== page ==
Does heaven exist? With well over 100,000 plus recorded and described spiritual experiences collected over 15 years, to base the answer on, science can now categorically say yes. Furthermore, you can see the evidence for free on the website allaboutheaven.org.

Available on Amazon
also on all local Amazon sites, just change .com for the local version (.co.uk, .jp, .nl, .de, .fr etc.)


This book, which covers Visions and hallucinations, explains what causes them and summarises how many hallucinations have been caused by each event or activity. It also provides specific help with questions people have asked us, such as ‘Is my medication giving me hallucinations?’.

Available on Amazon
also on all local Amazon sites, just change .com for the local version (.co.uk, .jp, .nl, .de, .fr etc.)

Observations placeholder

Lieutenant Jacquot and the Kammara garrison; and the rapping table’s story



Type of Spiritual Experience


A description of the experience

Death and its Mystery – After Death – Camille Flammarian

A friend lived in the same house in which we were. One fine evening we went into his room, for he had invited us to a table- turning seance.

The evening party was a gay one, and we received a multitude of revelations as to the contents of our pocket-books, the number of buttons which each of us had on his trousers, and the numbers on our watch-cases. One of us, who had mislaid his watch found it again, thanks to the numbers stamped on the gold watchcase.

Every evening there arose in our conversations the question whether in what we had seen, proved, experimented with, there was something supernormal: the manifestation of an intelligent entity, apart from that which we agreed to call the soul of each of the persons taking part.

Can the mingling of fluids emanating from the organisms of several human beings produce another intelligent soul, which has access to our inmost consciousness, can read numbers in our pockets, and count pieces of money in our purses, the contents of which we do not know? Or is all that the marvellous feat of a clever conjurer or a potent trickster?-a trick which may deprive a whole gathering of the power of reasoning, of memory, and of feeling?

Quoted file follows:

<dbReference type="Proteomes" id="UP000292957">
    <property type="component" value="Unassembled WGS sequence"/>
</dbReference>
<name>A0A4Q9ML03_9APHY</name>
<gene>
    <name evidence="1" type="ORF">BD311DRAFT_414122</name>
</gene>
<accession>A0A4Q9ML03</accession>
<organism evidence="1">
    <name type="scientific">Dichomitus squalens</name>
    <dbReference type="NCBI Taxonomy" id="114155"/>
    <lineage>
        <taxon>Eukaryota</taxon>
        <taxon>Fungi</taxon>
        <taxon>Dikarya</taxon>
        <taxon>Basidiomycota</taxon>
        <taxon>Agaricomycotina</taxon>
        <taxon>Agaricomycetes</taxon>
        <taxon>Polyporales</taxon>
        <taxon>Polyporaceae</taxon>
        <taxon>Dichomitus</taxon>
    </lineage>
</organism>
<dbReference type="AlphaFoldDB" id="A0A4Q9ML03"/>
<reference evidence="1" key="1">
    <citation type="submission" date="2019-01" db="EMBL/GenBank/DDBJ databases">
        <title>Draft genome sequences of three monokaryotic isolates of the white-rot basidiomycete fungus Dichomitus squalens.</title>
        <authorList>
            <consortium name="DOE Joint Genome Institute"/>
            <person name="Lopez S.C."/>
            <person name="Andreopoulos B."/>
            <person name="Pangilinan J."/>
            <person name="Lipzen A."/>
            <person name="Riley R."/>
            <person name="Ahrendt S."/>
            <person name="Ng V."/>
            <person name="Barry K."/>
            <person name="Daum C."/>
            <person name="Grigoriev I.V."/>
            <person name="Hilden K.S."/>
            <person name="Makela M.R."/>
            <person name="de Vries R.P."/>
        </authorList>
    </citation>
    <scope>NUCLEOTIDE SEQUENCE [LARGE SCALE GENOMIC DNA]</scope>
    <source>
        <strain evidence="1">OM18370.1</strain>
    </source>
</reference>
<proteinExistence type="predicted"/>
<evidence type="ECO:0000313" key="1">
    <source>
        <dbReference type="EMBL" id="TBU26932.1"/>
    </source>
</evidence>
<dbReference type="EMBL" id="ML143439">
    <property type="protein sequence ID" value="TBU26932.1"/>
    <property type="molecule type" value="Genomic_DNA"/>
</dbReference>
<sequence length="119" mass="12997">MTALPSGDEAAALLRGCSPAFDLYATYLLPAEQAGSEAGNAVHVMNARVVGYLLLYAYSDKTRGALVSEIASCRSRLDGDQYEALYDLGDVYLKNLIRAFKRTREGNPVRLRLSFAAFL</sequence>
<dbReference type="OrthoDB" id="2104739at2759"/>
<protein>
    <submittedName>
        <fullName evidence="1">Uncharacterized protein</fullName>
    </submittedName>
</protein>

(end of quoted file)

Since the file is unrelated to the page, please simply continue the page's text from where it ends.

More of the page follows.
Can the trickster draw from every one present everything he wishes to know, and, waking his subjects once more, restore each person's self-control, and astonish us with the result of his robbery of our pockets and our thoughts?

Or can there be really a manifestation on the part of a disembodied soul and for that reason could we find in life, once again, an object, an ideal, a driving force?

Such were the deep thoughts which glowed in our minds and lifted us to dizzy heights! How could we know? Why not ask this unknown thing to answer the question which was burning on our lips: “Who are you? Where did you come from?"

One evening we gathered in my room, about a small, round, three- legged table. We had placed this table in the very center of the room, with only our four chairs around it; all the other furniture had been moved away. We examined everything, so that we could see that there could be no tricks, and that no strings were tied to anything. On the mantelpiece were two lighted lamps. We promised one another that we would do nothing either to help or to hinder anything that might take place, and sat down, with our hands flat on the table, forming a continuous chain with our fingers. Ten minutes passed without anything happening. We were serious, and in a rather painful state, perhaps (at least I was), but were not in the least nervous. I was praying, under my breath: “If there is really something beyond terrestrial life, may a gleam come to us from this unknown source of light.”

Suddenly, within the table-in the wood of the table, seemingly- a sharp blow was struck. 'We looked at one another. This cracking noise seemed to me so characteristic, of such a special kind, that the idea that it might have been caused by one of my three friends did not occur to me, and I felt a shiver run through me from head to foot.

Soon another sharp blow was struck; the table rose on two of its legs and struck three very distinct blows. I had the feeling that the cracking noise could not have been caused by any of us, but that the movement of the table, in striking the floor with one of its legs, might have been so caused, and without a doubt we all had the same thought: that perhaps without wishing to, one or the other of us, bearing down too hard, had pulled the table toward him.

We confided these thoughts to one another, honestly, and then decided to make use of the alphabet, and agreed that the various letters should be designated by the number of blows. After stipulating, besides this, that one blow should mean 'no' and two blows should mean ‘yes’ we sat down again.